With every 1,000 feet gained in elevation, the temperature drops 3.5 degrees Fahrenheit, which creates a shorter growing season. Cooler weather offers less time for your plants to mature, impacting which crops or varieties of crops grow successfully. Find out how long the growing season is in your region and select plants that will complete the growing cycle within this time frame.
One way to get the most out of the outdoor gardening season is to start seeds indoors and transplant them when the weather becomes warm enough to support them. Succession planting is also possible for plants that mature quickly, like lettuce.
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5. Choose the best location for your garden
Gardening is like real estate—location is everything. The best location for your high-altitude garden is a place that receives most of the daily light, approximately 6 to 8 hours of full sun. The location is even better if there is some kind of wind break—such as a building or hardy shrubs. If a favorite shrub teeters on the edge of your lowest temperatures, place it on the south side of the house, where it will get some winter sun.
Choosing a raised garden bed can help with some challenges of growing at higher altitudes. Unlike an inground garden, a raised bed can mitigate the lower temperatures, and you won’t have to dig through rocky and hard terrain to set it up.
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6. Learn how to water properly
Watering might cause some issues if your garden beds are on an angle. Gravity causes the water to naturally run down the beds along the slope, which affects how much moisture the soil absorbs. High-altitude air also is drier, at least between rains, so adjust water with the wind and time between rainfall.
Watering a high-altitude garden likely can’t be done on a regular schedule. Instead of watering at scheduled increments, you should water the soil when the top 2 to 4 inches of soil is dry to ensure your garden receives adequate moisture.
Another thing to note is water rights. Some mountain properties use wells. If a property well was built after May 2, 1972, on a property less than 35 acres, check your permit to see if you can use this water for your garden.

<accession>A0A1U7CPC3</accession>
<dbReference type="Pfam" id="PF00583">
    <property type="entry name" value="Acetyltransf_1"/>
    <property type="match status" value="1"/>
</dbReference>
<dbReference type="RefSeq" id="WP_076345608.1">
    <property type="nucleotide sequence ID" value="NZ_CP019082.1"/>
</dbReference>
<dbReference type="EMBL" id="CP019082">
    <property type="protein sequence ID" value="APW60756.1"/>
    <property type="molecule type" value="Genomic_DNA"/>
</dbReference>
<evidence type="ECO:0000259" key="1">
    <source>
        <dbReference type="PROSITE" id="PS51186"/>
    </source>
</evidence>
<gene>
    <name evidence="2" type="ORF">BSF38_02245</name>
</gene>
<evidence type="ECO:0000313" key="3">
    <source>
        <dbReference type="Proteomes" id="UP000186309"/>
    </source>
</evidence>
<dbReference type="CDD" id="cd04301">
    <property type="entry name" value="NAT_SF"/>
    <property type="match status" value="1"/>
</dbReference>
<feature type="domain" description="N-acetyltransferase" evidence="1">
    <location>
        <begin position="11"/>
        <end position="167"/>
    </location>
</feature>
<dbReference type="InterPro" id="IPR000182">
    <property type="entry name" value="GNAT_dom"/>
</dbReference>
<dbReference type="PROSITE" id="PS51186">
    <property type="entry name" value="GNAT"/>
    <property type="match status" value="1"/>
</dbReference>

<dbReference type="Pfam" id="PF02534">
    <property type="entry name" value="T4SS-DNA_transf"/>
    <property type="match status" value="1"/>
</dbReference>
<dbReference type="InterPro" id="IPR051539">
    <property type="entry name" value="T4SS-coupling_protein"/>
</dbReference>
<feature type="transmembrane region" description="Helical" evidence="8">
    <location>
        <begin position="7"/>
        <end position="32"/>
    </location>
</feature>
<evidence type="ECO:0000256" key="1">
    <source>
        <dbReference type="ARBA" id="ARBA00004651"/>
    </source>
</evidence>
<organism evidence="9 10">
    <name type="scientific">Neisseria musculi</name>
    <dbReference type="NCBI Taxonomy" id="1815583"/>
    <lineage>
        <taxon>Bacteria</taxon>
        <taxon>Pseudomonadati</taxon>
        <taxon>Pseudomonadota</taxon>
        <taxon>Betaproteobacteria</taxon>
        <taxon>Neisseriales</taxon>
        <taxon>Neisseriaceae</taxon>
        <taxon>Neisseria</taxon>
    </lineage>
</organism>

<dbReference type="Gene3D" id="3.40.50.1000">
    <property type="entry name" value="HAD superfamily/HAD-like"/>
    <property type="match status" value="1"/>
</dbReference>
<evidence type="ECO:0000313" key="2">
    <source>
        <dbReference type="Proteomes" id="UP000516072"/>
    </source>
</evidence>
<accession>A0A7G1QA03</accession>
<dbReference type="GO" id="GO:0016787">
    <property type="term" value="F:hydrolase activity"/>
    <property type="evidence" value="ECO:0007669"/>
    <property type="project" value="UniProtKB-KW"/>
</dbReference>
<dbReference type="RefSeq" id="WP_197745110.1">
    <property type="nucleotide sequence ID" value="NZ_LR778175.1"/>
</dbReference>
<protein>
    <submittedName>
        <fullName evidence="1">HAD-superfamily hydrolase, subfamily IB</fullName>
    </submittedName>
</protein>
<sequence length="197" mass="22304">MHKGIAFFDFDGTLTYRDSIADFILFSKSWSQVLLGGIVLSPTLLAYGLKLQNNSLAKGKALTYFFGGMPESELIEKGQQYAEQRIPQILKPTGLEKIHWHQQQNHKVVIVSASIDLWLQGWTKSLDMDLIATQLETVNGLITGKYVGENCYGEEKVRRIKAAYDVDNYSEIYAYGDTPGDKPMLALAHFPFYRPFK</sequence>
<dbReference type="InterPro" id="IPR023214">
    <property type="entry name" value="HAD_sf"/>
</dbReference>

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7. Expect poor soil conditions
Higher-elevation soil conditions are usually not up to regular growing standards. The soil at higher altitudes often needs added organic matter to sustain a garden. Successful high-altitude gardening may require soil correction before you start planting. Adding compost and manure can add necessary nutrients back into the soil.
Before starting your garden, test your soil to learn more about it and what it needs, so you can make adjustments to create a better garden foundation. You may discover that the soil is not ideal for growing because it’s too rocky or compressed. In this case, properly preparing the soil before planting can help set you up for success. Use mulch to help soil retain water and organic mulches to slowly break down and improve soil over time.
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8. Protect plants from wildlife
The natural beauty of high altitudes is home to plenty of wildlife, which creates additional obstacles to protecting your garden. Critters like gophers and voles can dig out underneath your garden, and animals like rabbits, chipmunks, and deer tend to treat your crops like a buffet table.
Installing preventive measures to keep wildlife out of your beds is necessary for high-altitude gardening. Consider installing hardware cloth underneath the soil and row covers or fencing to prevent wildlife from enjoying the fruits of your labor.